Will the Melbourne Storm make the same mistake they did in last year’s NRL Grand Final, via Matty Johns.
Will the Melbourne Storm make the same mistake they did in last year’s NRL Grand Final, via Matty Johns.

Johns: Storm can exploit underdog tag

From the opening set of six you could see Melbourne Storm were in trouble. To borrow a line from Sean Connery in The Untouchables: "They'd turned up to a gunfight carrying a knife."

In last year's grand final, the Roosters attacked the contest with a frenzied underdog mentality, the Storm looked nervous favourites.

It's hard to know what Cooper Cronk's cracked scapular did to the mentality of both sides on the night.

For the Storm, it appeared win-win. If Cronk were out, the Roosters lose their general. If he plays, he's a passenger and a huge target defensively.

It was all good for Melbourne, there appeared no upside for the Roosters.

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Cronk’s injury gave the Roosters something to rally around last year. Photo: Brett Costello
Cronk’s injury gave the Roosters something to rally around last year. Photo: Brett Costello

 

But there was, knowing they were taking the field, effectively with only 12 men, the Roosters players were aware they had to elevate themselves, and did so magnificently.

Luke Keary took the role of centre piece playmaker and was Clive Churchill medallist, while Jared Waerea-Hargreavesand Jake Friend put in close to career best performances.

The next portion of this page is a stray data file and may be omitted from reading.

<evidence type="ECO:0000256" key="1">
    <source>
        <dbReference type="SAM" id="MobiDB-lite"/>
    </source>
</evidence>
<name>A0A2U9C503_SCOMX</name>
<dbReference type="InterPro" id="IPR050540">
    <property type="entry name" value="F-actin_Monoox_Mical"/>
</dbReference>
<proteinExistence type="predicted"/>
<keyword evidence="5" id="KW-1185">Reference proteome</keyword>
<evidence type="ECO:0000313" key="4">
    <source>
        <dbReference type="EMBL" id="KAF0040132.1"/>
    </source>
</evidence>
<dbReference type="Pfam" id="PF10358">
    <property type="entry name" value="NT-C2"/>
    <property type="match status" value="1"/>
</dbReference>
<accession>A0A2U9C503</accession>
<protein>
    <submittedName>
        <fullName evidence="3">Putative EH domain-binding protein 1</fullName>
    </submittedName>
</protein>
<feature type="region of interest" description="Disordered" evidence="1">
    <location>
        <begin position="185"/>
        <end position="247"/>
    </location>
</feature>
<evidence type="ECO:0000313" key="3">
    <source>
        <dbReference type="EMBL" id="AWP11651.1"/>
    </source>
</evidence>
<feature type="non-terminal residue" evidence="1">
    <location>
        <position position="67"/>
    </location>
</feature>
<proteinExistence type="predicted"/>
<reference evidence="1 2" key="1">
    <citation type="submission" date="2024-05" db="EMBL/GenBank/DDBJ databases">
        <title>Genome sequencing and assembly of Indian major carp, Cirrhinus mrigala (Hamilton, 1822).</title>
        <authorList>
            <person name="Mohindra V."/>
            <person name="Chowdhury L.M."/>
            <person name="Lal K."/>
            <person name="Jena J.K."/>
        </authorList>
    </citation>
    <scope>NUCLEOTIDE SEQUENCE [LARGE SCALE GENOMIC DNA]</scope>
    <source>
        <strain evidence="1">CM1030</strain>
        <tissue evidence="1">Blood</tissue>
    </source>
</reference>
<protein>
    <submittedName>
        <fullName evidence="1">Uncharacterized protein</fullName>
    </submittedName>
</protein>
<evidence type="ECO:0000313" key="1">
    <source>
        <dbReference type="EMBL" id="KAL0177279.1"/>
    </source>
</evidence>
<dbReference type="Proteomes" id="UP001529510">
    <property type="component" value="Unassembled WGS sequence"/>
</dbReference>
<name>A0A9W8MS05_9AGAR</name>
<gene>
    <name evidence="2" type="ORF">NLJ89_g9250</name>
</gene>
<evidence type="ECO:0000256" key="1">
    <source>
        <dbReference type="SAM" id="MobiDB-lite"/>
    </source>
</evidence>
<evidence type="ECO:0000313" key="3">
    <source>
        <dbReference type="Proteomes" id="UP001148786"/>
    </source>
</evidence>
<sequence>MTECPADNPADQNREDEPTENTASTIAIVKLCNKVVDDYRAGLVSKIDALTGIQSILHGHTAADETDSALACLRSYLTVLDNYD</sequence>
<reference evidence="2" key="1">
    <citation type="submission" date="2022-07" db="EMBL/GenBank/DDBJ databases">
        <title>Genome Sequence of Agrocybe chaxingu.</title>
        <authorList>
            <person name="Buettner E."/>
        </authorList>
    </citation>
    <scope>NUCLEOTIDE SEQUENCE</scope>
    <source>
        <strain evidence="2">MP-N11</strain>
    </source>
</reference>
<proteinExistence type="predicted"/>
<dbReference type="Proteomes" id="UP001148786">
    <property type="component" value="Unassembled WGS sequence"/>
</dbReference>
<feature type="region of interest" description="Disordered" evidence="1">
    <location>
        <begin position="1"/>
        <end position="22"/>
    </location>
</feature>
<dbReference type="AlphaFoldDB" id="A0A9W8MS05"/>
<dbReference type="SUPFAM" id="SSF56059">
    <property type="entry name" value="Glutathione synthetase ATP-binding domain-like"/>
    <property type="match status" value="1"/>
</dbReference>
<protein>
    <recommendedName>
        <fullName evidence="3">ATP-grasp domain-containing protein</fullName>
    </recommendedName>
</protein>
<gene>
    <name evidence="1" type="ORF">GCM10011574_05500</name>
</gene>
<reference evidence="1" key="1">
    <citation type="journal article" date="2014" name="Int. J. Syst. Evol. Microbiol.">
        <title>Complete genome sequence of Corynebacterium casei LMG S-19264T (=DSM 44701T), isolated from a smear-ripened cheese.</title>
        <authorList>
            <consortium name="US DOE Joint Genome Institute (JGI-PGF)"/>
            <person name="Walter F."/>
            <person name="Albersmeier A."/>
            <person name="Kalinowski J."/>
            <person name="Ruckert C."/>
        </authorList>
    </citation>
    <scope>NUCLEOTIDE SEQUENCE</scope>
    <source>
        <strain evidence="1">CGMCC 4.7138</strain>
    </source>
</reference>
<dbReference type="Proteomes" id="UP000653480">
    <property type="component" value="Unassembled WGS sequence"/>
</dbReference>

Going into Saturday night, the roles at least in the build up have been reversed, Melbourne the distinct outsiders, Roosters favourites, as they have been all year.

Underdogs status in big games means you enjoy the build up more, but it guarantees nothing on the night, you've still got to go out there and make things work your way.

Let's check some of the factors which will decide this contest.

 

LISTEN UP! Australian entrepreneur John Singleton sits down with Matty Johns. 'Singo' has long been involved in rugby league, of course, as Official Patron of the Newtown Jets, and he might not be done just yet.

 

 

 

 

THE SCG

Before a ball was kicked it was clear this ground had the potential to become a weapon for the Roosters.

The nature of the oval ground makes it tricky for players to get their bearings.

The Roosters did everything they could to assimilate to their new home, even sleeping over night at the ground, and they've reaped the benefits, losing only the opening match of the season.

To prepare for this game the Storm have trained on Collingwood's oval training ground, marking out the dimensions of the SCG, but there's no doubt the roosters enjoy a distinct home ground advantage.

 

What effect will Waerea-Hargreaves’ absence have? Photo: Matt King/Getty Images
What effect will Waerea-Hargreaves’ absence have? Photo: Matt King/Getty Images

 

NO JWH

No Jared Waerea-Hargreaves is a big out, he's the Roosters' middle leader, and although the game has changed dramatically from the 1980s and '90s, you still need an intimidator who others look to when the physicality increases.